Stewart looked at Ball and said, "I must admit your theory interests me. I now see why you require a man who, some would say, led an honorable life and why you require the help of someone about to die. But what is your need for a scientist?"
"History is overflowing," Ball said, "with people who have vowed to communicate with the living after their death. Sir Arthur Conan Doyle, the author of the popular Sherlock Holmes stories, considered those works a minor representation of his entire output. He was primarily concerned with the afterlife and communication from the beyond. What happened after he passed? Nothing.
"Harry Houdini spent a good part of his life trying to contact his departed mother, and in the process debunked quite a few mediums. He vowed that he would communicate to his wife from the next world -- nothing.
"But these people weren't scientists. Even if they had been, the level of technology did not exist to allow them to communicate from that singular dimension. I'm asking you, Professor Stewart, after you pass, to send me a sign. Something that we will now plan. Something that will prove my theory."
Stewart's eyes twinkled as he said, "I think I know just the event."
A few days after Donald Ball's visit, Virginia noticed a steady decline in George Stewart's condition. Every time she saw him she thought it would be the last. Each time she approached his bed, Stewart appeared as a corpse, his complexion gray. Only the occasional rise and fall of his chest signaled that his body still harbored life.
"How are you today, Professor Stewart?" Virginia did not expect an answer but he opened his eyes.
"I don't think I have long for this world, my dear," he said with great effort. "But I am at peace. I have one request of you before you leave."
Two hours later, while making another visit, Virginia was paged by the nurse's aide caring for Stewart.
"The professor passed away."
Virginia went to pronounce him dead. She had lost a patient and a friend. Then she fulfilled Stewart's last request.
Donald Ball was at work when his phone rang.
"Hello, Dr. Ball?"
"Yes, this is Dr. Ball." He did not recognize the voice.
"This is Virginia Madison. I'm a visiting nurse. I have been taking care of George Stewart."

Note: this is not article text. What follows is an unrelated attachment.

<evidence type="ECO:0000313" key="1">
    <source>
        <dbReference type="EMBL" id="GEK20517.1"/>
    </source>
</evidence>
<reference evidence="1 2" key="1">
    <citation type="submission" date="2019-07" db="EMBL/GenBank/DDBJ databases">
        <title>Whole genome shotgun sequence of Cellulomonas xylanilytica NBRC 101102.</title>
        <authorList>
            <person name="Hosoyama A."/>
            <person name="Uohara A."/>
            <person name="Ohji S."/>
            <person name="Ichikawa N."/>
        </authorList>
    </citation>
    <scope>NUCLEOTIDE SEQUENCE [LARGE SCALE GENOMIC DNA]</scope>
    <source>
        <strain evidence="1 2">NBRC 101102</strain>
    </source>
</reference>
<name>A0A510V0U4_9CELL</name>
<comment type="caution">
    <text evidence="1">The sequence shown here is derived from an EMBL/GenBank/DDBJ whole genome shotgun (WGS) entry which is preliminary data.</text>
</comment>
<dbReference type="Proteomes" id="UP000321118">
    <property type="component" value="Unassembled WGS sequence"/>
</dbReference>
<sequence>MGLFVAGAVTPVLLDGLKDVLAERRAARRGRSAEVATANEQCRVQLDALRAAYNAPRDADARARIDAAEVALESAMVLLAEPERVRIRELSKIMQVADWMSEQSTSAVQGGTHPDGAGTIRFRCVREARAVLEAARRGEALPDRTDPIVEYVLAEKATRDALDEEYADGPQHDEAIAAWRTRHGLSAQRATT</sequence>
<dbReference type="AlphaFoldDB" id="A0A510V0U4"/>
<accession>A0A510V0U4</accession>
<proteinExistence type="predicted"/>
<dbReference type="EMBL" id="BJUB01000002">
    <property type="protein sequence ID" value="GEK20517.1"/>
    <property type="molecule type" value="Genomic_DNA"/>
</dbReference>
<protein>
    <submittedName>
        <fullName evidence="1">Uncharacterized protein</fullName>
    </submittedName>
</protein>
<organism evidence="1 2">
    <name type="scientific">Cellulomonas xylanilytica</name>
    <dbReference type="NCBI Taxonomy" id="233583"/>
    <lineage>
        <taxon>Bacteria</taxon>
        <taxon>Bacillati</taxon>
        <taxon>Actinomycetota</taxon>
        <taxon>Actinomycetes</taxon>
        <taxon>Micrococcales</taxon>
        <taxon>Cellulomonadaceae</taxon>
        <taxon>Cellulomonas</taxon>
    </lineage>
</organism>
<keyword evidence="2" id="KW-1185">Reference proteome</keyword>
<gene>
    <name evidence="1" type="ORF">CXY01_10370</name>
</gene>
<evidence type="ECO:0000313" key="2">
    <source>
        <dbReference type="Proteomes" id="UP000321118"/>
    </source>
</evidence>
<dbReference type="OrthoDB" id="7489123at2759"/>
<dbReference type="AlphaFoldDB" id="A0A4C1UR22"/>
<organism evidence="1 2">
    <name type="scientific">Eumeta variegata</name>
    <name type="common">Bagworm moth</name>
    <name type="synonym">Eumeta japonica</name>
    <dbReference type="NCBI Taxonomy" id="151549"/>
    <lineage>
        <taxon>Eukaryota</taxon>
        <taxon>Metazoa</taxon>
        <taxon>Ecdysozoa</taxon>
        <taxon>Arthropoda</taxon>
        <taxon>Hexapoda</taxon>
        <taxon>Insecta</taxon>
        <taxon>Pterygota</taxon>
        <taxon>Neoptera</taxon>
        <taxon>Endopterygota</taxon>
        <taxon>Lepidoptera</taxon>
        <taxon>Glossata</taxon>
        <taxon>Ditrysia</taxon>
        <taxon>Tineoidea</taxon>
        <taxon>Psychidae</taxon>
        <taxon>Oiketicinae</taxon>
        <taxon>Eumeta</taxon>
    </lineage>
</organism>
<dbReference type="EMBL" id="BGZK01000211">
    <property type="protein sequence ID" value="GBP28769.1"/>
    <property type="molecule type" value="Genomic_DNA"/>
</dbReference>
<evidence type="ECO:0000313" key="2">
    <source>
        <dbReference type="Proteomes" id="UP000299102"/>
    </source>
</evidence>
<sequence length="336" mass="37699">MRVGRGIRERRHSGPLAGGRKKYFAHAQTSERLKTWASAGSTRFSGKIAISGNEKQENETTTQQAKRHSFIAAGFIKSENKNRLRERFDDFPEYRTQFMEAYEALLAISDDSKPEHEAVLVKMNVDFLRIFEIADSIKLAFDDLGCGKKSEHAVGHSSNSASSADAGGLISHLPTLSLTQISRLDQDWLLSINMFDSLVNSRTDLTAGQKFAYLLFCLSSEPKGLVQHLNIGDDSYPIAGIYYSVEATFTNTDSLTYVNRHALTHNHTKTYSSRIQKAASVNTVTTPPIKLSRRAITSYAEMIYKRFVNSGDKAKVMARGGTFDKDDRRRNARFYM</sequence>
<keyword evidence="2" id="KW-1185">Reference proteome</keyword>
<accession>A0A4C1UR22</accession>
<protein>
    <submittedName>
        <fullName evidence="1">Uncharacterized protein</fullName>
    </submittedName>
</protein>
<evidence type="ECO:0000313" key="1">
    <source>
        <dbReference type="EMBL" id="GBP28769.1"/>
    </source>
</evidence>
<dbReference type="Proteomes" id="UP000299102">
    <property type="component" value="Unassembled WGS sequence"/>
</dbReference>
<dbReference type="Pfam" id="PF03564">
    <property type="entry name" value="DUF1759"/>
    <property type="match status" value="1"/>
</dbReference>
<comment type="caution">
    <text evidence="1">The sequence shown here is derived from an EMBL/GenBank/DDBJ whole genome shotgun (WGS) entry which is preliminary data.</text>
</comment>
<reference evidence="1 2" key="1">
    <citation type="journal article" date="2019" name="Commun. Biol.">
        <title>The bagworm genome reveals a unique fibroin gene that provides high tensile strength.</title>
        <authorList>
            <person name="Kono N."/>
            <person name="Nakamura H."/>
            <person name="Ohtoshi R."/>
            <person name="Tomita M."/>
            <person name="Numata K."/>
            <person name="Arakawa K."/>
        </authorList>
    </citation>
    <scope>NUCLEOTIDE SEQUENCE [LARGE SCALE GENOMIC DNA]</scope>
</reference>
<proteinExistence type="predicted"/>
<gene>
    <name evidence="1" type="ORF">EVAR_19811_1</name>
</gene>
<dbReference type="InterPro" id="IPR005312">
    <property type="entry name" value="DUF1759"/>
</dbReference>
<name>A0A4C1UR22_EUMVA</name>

Ball knew immediately the purpose of the call.
"George Stewart passed away today. He told me it was very important that you know when he died."
"Thank you for calling. He was a good man and friend. He will be missed."
"He was a good man. Good-bye."
Donald Ball hung up the phone. He sat alone in his office a long time thinking of what might occur. He felt a chill of anticipation.
Two days later John Coolidge, a graduate student working for Dr. Ball, sat at the computer console connected to the Super-Kamiokande detector. He had seen what the computer images of past neutrino events looked like and detected a few events himself. He was reading a physics textbook when the alarms began to sound. As he looked at the monitor he said out loud, "Holy shit, I'm going to be famous."
Ball looked up from his work as his normally reserved graduate student came running into his office. This usually calm student was in an extreme state of agitation.
"Professor, you've got to come quick! We've just recorded a unique event. Nothing like this ... you've got to come!"
"Calm down John. Now tell me what has happened."
"We've detected a new form of neutrino! It is not any of the three known types -- electron, muon or tau!"
Now Ball was getting excited. "Tell me about its chirality -- its orientation."
"That's the strangest part, Dr. Ball. It has none. It is not left-handed as all neutrinos are. I've got to get back. Are you coming? There might be more events."
"I'll be right there, son."
After the graduate student left Donald Ball sat for a moment alone. He was simultaneously excited and numb. He cried, and then he laughed. He also felt a calmness he had never experienced before. He knew this was a unique event. Because it seemed inexplicable, the event would probably be deemed the result of faulty sensors. But Ball knew better. The new neutrino was the type of particle Stewart had agreed to generate from beyond the grave.
© 2009 Walt Trizna
Bio: Walt Trizna's science fiction and horror work has appeared in various publications, including Bewildering Stories, Black Petals, Hadrosaur Tales, Necrology Shorts, Nocturnal Ooze, and Aphelion (The Superior Species, February, 2007).
E-mail: Walt Trizna